The observed upper-ocean warming of the past 50 years is only consistent with climate models that include the impacts of observed increases of greenhouse gas during the 20th century. The warming cannot be explained by natural events alone.
This is the first study to provide an in-depth examination of how observational and modeling uncertainties impact the conclusion that humans are primarily responsible for the warming, according to the Lawrence Livermore National Laboratory (LLNL) news release.
Overall, the world's oceans have been warming at a rate of 0.025 C per decade.
Upper oceans' heat content anomaly trend since 1993. Courtesy NOAA.
Keep in mind, the oceans account for more than 90% of the heat accumulated over the past 50 years as the earth has warmed.
Excerpt from the LLNL release.....
"Although we performed a series of tests to account for the impact of various uncertainties, we found no evidence that simultaneous warming of the upper layers of all seven seas can be explained by natural climate variability alone. Humans have played a dominant role," said Peter Gleckler, an LLNL climate scientist and lead author of the new study that appears in the June 10 edition of the journal, Nature Climate Change.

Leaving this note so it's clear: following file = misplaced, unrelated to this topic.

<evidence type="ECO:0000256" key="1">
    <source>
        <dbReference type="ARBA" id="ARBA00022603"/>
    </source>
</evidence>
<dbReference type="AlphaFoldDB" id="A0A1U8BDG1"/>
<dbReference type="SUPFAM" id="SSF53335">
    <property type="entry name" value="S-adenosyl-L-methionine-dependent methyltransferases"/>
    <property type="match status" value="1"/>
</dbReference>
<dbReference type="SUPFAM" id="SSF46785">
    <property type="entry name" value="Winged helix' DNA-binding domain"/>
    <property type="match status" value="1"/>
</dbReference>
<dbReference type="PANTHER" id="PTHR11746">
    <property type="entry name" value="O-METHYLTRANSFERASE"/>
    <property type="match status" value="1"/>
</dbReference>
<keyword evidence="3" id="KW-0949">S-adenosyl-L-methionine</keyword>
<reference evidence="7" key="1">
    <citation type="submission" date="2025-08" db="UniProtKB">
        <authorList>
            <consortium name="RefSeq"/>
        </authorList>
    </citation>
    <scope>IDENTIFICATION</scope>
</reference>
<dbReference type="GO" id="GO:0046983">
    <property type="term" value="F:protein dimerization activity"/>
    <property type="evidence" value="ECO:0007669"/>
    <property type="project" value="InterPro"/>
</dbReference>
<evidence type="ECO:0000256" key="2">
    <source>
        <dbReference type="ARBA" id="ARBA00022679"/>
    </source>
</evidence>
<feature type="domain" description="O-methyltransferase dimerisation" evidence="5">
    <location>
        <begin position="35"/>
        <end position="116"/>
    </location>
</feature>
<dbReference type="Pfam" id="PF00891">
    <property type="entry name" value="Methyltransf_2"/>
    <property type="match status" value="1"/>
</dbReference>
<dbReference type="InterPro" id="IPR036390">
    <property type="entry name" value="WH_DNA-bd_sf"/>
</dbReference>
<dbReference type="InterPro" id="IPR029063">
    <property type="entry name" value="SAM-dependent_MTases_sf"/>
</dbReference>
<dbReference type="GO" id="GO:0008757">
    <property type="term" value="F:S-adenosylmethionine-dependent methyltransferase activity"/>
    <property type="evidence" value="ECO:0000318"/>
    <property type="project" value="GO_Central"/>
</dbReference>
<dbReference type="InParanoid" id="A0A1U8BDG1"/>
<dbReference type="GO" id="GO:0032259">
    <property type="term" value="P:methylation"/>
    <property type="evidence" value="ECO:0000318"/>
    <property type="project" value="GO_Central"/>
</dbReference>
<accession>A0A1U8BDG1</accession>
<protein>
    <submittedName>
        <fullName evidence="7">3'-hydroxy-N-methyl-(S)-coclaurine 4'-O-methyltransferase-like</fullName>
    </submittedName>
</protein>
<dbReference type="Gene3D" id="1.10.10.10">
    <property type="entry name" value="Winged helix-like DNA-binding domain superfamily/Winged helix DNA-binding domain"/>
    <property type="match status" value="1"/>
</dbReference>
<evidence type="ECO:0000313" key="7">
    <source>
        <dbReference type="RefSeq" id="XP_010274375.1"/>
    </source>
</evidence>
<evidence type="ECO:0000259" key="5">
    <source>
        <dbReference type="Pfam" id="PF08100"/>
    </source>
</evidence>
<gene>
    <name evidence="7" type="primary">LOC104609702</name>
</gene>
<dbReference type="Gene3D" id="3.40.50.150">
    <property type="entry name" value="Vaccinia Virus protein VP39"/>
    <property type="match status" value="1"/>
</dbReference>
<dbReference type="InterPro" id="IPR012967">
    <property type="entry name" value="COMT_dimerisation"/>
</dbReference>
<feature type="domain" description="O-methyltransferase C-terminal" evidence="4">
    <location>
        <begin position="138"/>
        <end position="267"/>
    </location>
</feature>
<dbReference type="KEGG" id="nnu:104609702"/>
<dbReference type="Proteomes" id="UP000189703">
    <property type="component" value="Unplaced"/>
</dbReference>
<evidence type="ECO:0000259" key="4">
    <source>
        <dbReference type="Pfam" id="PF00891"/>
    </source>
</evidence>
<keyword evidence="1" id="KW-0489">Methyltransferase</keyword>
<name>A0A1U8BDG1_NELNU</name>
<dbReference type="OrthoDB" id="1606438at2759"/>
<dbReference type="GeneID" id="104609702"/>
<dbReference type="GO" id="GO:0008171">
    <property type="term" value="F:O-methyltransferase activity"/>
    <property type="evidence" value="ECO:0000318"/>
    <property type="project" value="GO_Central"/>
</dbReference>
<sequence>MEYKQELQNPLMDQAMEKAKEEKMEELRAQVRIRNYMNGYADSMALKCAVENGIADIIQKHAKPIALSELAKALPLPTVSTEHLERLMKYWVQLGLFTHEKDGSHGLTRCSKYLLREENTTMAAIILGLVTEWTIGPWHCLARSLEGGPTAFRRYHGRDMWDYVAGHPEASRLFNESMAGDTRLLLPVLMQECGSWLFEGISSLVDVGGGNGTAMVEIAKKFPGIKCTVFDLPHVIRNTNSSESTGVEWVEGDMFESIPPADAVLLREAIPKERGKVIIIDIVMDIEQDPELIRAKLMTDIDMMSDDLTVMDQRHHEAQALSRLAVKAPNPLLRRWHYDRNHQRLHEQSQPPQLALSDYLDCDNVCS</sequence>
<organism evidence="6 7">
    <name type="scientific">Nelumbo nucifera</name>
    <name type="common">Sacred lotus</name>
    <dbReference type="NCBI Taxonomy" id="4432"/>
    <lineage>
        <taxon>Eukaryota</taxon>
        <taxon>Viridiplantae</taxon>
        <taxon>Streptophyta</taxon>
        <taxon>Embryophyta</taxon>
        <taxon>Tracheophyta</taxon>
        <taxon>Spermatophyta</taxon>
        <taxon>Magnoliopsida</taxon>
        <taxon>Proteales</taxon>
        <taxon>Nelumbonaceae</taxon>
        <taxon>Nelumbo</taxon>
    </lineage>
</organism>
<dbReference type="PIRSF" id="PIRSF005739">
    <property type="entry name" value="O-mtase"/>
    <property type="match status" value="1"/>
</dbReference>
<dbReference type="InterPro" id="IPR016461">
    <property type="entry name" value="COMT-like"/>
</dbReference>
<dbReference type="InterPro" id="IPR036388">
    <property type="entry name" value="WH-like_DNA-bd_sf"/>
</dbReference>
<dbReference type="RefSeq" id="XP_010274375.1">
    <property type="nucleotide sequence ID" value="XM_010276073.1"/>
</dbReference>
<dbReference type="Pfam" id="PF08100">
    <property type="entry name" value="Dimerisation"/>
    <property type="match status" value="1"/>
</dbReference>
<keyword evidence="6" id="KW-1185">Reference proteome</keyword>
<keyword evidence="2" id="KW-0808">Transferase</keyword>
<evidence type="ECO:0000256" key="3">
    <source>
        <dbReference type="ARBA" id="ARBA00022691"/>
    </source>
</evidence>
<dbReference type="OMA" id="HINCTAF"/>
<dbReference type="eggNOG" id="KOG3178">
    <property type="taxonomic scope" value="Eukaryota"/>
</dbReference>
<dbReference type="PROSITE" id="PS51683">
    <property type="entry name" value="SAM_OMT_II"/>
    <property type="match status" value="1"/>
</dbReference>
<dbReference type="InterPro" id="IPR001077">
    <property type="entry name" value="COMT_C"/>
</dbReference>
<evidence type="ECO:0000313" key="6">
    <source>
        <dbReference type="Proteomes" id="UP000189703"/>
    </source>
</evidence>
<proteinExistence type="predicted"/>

A way to reduce the gap between climate models and reality.
What is the scientific method? What does the peer-reviewed process involve?
Greenland's glaciers that flow into the ocean are grounded deeper below the surface of the ocean than previously thought, which could mean an even greater sea level rise than current estimates.
Update on atmospheric CO2, mountain glacier retreat, extreme temperatures and fires.
For the fourth time this year, a new, global record high monthly temperature has been set.
The annual State of the Climate report for 2014 has been released.